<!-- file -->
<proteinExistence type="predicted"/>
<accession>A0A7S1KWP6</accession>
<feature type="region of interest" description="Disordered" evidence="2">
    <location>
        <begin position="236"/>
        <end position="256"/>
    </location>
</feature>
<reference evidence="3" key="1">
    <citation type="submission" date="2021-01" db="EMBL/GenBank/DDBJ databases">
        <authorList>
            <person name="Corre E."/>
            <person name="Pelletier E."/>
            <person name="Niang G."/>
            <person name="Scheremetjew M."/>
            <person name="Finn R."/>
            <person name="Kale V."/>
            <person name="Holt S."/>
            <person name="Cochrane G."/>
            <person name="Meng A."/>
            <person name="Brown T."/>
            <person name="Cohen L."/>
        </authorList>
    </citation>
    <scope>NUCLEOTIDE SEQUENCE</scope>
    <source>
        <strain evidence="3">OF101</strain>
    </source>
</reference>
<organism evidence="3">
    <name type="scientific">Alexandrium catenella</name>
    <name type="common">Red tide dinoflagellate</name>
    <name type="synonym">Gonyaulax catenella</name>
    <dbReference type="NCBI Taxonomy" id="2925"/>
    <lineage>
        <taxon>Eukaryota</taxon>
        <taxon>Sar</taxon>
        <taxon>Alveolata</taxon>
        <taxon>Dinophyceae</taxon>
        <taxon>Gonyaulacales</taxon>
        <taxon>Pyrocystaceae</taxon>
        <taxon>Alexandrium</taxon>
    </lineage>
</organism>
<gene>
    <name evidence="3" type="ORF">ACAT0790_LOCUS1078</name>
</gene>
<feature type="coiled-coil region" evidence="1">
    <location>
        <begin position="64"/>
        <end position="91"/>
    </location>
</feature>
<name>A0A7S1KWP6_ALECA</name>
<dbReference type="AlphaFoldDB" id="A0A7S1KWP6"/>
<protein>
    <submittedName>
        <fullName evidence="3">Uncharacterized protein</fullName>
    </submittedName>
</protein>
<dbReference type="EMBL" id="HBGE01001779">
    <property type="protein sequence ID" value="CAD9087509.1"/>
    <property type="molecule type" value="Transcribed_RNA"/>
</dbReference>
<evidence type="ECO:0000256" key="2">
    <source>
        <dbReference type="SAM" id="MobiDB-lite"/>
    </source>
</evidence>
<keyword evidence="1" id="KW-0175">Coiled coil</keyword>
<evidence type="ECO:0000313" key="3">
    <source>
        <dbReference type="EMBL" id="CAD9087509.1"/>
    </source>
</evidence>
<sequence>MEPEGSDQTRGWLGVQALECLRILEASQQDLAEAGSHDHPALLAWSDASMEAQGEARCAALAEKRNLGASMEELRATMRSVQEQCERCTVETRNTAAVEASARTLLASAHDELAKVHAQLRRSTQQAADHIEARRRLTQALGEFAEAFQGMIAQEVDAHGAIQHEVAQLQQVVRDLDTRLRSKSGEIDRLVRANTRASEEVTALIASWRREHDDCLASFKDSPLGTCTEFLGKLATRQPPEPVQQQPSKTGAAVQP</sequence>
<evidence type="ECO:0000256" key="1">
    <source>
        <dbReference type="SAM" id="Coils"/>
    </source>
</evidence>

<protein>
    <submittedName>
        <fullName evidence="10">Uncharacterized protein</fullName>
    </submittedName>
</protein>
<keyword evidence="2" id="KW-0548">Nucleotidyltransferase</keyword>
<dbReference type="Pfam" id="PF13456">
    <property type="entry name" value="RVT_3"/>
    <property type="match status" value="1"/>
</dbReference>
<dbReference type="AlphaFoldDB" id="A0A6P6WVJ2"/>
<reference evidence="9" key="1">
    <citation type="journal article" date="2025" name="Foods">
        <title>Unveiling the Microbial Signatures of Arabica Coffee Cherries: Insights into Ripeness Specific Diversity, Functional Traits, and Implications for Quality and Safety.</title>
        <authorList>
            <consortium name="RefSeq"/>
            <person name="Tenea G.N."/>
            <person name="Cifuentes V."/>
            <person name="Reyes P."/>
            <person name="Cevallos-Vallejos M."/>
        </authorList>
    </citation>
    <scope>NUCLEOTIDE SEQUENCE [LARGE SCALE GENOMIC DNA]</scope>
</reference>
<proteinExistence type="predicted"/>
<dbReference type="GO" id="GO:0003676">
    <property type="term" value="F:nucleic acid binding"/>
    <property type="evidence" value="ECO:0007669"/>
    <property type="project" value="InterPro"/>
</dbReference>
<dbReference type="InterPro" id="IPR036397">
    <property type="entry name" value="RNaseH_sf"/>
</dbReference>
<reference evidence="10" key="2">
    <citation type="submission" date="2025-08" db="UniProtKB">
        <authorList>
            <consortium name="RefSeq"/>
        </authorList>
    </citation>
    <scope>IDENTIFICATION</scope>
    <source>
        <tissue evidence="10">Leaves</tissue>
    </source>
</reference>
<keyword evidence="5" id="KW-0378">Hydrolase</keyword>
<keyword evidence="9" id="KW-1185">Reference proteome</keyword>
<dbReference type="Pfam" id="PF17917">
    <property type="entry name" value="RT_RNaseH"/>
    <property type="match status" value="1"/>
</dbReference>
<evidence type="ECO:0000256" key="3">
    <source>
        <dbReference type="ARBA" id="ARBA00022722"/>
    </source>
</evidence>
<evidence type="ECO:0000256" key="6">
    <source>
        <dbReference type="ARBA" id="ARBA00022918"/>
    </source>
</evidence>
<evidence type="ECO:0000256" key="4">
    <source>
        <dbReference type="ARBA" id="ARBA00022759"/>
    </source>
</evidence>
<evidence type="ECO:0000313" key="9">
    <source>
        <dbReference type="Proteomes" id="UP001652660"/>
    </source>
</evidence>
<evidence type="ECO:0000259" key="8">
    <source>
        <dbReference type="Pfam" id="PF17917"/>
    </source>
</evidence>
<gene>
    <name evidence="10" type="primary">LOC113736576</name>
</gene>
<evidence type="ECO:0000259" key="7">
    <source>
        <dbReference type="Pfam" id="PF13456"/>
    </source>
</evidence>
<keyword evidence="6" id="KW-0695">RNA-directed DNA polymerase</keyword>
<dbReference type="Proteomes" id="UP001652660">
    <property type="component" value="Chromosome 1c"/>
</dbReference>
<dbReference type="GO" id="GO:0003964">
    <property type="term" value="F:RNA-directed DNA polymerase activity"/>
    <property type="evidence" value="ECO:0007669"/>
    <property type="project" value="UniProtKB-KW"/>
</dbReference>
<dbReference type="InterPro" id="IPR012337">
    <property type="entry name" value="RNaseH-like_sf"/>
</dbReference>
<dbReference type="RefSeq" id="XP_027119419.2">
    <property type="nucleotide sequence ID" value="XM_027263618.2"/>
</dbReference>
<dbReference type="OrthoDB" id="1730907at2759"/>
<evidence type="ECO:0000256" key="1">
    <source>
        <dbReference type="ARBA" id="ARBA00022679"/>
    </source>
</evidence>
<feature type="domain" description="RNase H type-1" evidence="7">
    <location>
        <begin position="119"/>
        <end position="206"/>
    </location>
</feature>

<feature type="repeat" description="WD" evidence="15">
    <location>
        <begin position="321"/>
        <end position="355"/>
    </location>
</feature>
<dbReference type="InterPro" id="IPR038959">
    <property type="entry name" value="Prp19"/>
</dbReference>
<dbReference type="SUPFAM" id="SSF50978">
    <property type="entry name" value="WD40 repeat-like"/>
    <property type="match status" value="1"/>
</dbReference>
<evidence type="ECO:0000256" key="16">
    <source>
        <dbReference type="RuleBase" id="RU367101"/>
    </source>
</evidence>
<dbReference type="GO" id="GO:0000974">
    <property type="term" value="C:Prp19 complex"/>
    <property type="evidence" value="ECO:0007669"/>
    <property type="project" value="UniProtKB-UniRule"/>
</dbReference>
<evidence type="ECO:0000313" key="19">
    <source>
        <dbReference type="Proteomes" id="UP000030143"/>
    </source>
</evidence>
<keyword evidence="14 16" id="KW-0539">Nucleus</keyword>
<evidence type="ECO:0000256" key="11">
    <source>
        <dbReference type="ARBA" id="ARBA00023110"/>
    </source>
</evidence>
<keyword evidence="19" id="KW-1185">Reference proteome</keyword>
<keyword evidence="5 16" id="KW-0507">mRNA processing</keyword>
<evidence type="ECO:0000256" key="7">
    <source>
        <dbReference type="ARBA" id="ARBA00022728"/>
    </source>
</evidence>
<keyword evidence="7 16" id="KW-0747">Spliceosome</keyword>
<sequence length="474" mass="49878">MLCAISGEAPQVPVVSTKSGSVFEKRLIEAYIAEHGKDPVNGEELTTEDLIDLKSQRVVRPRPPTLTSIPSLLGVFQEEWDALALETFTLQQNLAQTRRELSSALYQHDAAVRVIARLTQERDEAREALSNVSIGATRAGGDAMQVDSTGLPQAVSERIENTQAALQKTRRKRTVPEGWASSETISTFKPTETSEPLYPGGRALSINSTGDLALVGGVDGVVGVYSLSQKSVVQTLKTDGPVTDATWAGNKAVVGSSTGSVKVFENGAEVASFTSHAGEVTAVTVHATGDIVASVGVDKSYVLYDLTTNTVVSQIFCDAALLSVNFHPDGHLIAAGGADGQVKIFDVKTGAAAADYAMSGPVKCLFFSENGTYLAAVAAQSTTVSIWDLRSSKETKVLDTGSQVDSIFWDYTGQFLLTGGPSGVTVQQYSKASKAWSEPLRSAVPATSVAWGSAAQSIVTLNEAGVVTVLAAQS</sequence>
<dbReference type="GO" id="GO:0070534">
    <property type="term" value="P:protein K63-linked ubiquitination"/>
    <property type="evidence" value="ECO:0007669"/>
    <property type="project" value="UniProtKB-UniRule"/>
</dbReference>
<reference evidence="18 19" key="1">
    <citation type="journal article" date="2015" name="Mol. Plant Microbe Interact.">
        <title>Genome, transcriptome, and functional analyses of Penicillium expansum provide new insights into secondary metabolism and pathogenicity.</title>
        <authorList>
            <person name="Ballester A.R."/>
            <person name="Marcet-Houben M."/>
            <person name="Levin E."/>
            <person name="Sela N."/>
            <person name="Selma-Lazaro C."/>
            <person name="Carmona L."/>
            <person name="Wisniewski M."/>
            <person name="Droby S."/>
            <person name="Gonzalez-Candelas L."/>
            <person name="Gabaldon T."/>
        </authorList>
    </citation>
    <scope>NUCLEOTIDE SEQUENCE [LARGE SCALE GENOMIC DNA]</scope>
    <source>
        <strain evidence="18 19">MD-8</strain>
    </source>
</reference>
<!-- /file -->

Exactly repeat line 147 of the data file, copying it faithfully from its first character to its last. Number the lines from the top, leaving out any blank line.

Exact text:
<evidence type="ECO:0000313" key="9">